Of course, Borussia Moenchengladbach and Real Madrid had clashed in the quarterfinals of the 1975-76 European Cup with the Spanish La Liga side prevailing on away goals following a 3-3 draw on aggregate.
Always looking to keep pace with their bitter rival from the Spanish capital city, FC Barcelona hired trainer HENNES WEISWEILER away from Borussia Moenchengladbach in the summer of 1975; the Catalan club would eventually also shell out the big bucks to sign Denmark international superstar ALLAN SIMONSEN, the 1977 Balon d’Or winner as the European Footballer of the Year, four years thereafter.
The versatile and very talented RAINER BONHOF, who was effectively used as both a defender and midfielder during his time with Bundesliga side Borussia Moenchengladbach, collected 53 caps and scored nine goals for the West German national team in his career; Bonhof, who would eventually transfer to Spanish La Liga club CF Valencia in the summer of 1978, was still just 22 years of age when he provided the ball for the legendary Gerd “der Bomber” Mueller to fire the match-winner for West Germany against the Netherlands at the 1974 FIFA World Cup Final in Munich.
The collection of silverware at the modestly-sized Boekelbergstadion did not cease with the departure of mastermind trainer Hennes Weisweiler to Spanish giant FC Barcelona in the summer of 1975 … Here, West Germany World Cup champion defender BERTI VOGTS (left) and Borussia Moenchengladbach first-year trainer UDO LATTEK, the one-time West Germany Olympic coach who had come from contemporary arch-rival Bayern Munich, celebrate the Bundesliga title at the end of the 1975-76 campaign.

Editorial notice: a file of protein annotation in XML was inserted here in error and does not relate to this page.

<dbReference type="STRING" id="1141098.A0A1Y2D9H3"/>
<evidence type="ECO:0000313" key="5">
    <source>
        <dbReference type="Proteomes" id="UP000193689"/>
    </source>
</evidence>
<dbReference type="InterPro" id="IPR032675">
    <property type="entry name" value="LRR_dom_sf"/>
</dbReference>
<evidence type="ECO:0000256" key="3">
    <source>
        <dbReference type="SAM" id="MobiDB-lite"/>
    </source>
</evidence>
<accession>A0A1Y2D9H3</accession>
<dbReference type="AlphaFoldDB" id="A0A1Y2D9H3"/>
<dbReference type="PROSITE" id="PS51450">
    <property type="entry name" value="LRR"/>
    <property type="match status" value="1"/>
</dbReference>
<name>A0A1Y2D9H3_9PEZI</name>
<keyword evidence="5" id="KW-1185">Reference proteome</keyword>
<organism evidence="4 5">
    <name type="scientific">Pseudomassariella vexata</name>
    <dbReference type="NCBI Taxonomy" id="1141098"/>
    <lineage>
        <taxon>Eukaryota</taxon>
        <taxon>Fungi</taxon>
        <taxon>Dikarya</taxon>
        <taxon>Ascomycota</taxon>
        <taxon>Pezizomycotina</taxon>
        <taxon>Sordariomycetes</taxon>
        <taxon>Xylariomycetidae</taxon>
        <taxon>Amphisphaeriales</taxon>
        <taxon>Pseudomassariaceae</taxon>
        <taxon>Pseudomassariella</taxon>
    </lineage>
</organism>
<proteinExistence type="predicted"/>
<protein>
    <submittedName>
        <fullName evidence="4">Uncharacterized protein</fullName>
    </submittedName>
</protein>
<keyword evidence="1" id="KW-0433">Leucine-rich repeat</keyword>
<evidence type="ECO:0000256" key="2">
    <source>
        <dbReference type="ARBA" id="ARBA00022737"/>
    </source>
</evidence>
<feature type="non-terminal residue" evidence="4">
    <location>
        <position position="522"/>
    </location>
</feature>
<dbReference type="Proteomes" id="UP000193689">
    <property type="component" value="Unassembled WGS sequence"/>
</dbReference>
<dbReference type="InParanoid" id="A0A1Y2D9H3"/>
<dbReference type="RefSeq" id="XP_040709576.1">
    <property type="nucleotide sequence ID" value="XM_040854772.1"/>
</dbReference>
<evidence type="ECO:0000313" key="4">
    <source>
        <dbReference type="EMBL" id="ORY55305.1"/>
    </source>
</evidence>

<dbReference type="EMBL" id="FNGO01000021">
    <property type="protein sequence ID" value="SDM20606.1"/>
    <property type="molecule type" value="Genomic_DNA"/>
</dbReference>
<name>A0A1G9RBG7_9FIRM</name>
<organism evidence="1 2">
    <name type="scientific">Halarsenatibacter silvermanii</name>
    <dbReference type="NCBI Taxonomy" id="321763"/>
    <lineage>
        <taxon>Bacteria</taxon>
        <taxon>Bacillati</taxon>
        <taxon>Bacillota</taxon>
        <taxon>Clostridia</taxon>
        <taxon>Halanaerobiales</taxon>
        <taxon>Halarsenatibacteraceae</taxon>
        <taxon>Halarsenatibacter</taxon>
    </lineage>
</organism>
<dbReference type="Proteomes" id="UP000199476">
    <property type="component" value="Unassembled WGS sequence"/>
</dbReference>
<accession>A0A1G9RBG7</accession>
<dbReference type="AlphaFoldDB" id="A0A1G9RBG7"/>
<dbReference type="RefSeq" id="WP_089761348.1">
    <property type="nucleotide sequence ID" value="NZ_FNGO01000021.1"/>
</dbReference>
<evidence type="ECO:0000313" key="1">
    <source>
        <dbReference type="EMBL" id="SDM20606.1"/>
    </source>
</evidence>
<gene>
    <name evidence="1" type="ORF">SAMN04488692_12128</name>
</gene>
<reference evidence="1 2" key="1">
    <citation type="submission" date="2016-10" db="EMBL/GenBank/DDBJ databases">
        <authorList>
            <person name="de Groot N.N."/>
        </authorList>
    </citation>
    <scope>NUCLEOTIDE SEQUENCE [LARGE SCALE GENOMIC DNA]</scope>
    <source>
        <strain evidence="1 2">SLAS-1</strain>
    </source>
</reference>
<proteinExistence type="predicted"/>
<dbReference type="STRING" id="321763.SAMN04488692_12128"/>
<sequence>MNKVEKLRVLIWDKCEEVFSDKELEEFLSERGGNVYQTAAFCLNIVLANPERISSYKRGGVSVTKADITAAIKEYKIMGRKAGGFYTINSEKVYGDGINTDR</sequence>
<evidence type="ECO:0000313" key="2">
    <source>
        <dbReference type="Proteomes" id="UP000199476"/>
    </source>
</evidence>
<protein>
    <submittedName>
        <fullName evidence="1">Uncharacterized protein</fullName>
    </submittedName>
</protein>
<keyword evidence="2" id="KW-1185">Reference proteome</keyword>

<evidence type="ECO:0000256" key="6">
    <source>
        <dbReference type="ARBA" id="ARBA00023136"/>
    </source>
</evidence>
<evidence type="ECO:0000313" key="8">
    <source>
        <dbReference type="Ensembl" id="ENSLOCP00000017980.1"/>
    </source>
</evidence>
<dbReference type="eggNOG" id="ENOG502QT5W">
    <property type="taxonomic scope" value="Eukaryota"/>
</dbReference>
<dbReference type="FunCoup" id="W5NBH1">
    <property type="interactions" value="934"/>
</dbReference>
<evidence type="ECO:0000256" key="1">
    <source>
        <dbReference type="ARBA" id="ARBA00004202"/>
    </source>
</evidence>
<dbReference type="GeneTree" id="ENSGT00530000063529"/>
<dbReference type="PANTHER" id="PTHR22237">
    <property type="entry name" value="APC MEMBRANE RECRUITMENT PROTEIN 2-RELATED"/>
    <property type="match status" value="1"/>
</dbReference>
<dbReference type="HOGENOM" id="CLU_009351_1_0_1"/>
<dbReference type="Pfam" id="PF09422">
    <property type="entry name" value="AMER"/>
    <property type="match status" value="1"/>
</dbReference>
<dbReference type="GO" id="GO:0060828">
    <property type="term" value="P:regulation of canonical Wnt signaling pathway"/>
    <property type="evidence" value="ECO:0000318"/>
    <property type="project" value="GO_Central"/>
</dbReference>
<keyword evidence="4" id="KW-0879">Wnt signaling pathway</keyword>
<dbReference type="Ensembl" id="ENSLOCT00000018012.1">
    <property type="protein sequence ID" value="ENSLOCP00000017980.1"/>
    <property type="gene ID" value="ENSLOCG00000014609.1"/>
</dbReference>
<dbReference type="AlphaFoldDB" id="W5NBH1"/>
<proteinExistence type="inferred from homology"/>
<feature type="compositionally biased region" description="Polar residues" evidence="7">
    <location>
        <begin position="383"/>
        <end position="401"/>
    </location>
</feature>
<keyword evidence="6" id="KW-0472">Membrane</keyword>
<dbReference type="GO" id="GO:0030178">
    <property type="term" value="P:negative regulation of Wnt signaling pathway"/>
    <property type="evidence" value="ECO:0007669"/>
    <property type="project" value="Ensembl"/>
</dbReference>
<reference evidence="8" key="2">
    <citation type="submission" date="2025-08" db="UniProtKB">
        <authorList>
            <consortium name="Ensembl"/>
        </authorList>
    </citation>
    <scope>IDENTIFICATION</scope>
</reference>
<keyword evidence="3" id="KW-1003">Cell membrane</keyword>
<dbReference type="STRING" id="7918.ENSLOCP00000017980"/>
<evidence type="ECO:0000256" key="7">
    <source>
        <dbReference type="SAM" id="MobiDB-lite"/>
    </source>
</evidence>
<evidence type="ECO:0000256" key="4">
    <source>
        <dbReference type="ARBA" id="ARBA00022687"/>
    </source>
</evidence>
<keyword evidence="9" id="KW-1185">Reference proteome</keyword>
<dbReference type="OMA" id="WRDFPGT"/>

BORUSSIA MOENCHENGLADBACH — titles
Bundesliga —– 1970, 1971, 1975, 1976, 1977
D.F.B. Pokal — 1973
UEFA Cup —— 1975, 1979
Who is to say what might have been but not for English First Division outfit FC Liverpool, who defeated Borussia Moenchengladbach in the 1973 UEFA Cup Final (3-2 on aggregate), the 1977 European Cup Final (3-1) and the semifinals of the 1978 European Cup (4-2 on aggregate)? … Nowadays, the fans clubs of both these football teams enjoy a hearty, interactive relationship on both sides of the English Channel as a result of their frequent meetings in Europe during the decade of the 1970s.
Aging Borussia Moenchengladbach club captain BERTI VOGTS, who won 96 caps for West Germany over the course of his career and was in his final season of professional football, lifts the coveted trophy after the 1-0 victory over Red Star Belgrade of Yugoslavia in the second leg of the 1979 UEFA Cup Final at the massive Rheinstadion in Dusseldorf.
The tenacious Vogts played all fourteen of his professional seasons for die Fohlen and contested 419 Bundesliga games in the process. A regular his entire career, the rock-solid defender appeared in only six of 34 Bundesliga matches and just three of Borussia Moenchengladbach’s twelve games in Europe that 1978-79 season. However, “das Terrier” worked his way back into the first team just in time to help die Fabelhaft Fohlen achieve one last triumph on the continental stage.